I am trying my best to fully understand the relationship between Applications, APIs, Audience, and Scopes within the world of Auth0 and oauth 2.0.
I think the best way to illustrate the relationships is through an example. Let’s say I have a service topology for the following system
1 Application to many APIs
In this scenario, I thought I would create a single Auth0 application, and 2 APIs, each with their own audience. However, it appears that Auth0 (and oauth 2.0) only allows a single audience to be set during a flow, so an Application has a 1-1 mapping to an API.
The problem I have with this is you can go to an API in the Auth0 portal and go to the
Machine to Machine Applications and Authorize the 1 Application. It seems confusing to be able to allow somethign called an API to Authorize multiple Applications or many APIs Authorize the same Application, yet the “audience” can only be set to a single URI.
If I were to define the terms Application and API myself, I would probably define them as follows:
Application - the logical authentication boundary in which a user’s authentication context can span.
API - like an Application, an API is not a single physical instance of an API, but a logical grouping of services that present APIs that can be authenticated against using a single authentication context. This means my 2 APIs from my scenario would both really use the same API and therefore have the same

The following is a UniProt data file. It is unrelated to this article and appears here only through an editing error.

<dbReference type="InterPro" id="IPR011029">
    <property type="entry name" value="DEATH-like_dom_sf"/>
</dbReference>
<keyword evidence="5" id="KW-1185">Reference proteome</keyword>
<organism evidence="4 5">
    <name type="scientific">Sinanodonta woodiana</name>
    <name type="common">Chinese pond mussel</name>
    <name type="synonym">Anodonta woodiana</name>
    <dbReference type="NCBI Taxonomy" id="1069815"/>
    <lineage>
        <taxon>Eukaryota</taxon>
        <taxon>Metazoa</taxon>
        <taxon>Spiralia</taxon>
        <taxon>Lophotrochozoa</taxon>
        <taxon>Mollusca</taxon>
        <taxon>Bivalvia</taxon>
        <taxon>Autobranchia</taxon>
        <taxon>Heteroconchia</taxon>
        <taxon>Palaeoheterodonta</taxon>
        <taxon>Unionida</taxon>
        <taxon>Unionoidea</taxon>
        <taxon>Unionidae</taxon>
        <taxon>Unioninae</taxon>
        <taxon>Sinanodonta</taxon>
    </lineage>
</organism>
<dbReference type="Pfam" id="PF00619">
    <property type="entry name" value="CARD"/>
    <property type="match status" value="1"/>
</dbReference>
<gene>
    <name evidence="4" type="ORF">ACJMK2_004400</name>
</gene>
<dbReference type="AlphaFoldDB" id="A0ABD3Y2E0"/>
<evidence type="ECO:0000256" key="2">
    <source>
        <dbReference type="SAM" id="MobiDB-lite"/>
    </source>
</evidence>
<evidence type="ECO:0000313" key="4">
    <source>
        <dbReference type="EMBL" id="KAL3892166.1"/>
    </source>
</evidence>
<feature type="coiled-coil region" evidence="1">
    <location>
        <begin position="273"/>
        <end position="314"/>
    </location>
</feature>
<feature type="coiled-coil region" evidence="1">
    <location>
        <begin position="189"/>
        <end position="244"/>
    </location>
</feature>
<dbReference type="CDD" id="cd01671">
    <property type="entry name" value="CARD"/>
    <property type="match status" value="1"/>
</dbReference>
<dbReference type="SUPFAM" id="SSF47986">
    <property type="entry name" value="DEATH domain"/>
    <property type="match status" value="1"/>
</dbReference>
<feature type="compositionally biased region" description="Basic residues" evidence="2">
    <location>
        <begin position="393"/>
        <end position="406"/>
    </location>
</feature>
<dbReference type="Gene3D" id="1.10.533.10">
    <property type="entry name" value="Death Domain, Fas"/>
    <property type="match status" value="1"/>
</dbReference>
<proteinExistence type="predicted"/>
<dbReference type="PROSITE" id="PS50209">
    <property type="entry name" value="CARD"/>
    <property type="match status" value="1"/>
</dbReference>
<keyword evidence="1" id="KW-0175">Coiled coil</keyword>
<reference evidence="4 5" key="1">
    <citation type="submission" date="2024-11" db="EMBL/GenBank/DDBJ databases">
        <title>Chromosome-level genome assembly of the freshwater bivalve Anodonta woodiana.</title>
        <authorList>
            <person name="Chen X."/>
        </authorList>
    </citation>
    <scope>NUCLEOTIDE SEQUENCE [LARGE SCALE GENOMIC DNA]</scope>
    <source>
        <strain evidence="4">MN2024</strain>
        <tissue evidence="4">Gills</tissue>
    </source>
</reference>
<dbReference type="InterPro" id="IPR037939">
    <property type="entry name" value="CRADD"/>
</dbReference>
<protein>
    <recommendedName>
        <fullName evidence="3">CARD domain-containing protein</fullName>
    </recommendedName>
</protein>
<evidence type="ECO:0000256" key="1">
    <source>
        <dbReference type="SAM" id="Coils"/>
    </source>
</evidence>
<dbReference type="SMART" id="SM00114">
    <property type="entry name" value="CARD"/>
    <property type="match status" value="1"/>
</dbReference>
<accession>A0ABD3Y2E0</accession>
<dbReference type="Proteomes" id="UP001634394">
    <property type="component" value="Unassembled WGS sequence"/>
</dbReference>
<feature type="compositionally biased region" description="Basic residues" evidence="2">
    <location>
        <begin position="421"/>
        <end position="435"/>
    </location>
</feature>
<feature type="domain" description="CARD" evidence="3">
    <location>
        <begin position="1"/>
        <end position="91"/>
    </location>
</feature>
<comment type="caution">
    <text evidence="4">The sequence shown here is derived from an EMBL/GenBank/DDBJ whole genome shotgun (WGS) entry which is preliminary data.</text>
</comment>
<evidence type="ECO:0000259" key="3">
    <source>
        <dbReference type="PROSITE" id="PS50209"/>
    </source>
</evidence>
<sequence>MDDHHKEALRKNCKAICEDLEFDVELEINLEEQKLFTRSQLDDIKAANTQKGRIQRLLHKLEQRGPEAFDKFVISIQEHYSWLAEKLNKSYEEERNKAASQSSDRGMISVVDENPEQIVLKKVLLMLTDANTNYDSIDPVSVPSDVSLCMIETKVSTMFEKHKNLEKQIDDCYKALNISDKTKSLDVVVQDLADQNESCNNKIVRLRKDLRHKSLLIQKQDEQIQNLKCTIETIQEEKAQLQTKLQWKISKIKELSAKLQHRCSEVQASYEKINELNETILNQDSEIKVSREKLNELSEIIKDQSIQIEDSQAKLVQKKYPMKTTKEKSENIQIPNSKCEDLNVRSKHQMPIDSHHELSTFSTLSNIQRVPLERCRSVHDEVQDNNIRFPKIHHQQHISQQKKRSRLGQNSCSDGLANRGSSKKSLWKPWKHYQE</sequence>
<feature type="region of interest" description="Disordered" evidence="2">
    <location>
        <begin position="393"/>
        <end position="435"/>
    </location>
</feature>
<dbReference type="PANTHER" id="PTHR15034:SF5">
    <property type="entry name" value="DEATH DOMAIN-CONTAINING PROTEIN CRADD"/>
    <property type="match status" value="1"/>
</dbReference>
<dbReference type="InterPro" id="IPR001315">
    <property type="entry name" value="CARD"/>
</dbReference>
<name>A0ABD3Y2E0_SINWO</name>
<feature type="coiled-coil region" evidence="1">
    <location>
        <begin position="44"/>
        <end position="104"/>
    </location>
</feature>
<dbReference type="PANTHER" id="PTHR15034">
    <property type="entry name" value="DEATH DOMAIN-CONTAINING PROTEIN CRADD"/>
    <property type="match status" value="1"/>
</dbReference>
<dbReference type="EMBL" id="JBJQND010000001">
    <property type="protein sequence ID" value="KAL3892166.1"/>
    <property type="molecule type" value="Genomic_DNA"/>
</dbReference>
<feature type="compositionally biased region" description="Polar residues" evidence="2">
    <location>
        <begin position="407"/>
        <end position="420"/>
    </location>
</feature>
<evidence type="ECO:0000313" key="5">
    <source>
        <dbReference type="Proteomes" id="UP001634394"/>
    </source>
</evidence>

audience value. This
audience value wouldn’t be
baz.foo.com, but rather something like
api.foo.com which doesn’t actually exist, but is just an “identifier” of my logical grouping of API services.
By the above, I basically mean that an Application isn’t a physical app, but really any number of apps that can be treated as a single authentication context. This means that a user can authenticate against the Application and bounce around to the different physical apps (nodejs, .NET Core, rails, etc) and hit different APIs all without having to re-login.
With that said, what is the point in validating the audiences? What is a scenario where you would have different Audiences (e.g. different Application with a different ClientID, ClientSecret, etc), but that Audience needs to be validated? If the Audience is different than isn’t the Application different as well? And if the Application is different that means the ClientId is different as well, so why not just validate against the ClientId?
I’m failing to see the purpose in having Audience validation and would love to hear about an example/scenario where this would be useful. E.g. where the signed token verification passes, but Audience validation fails.
P.S. I did try reading the spec, but I don’t see how it relates to the terminology Auth0 uses to describe these concepts.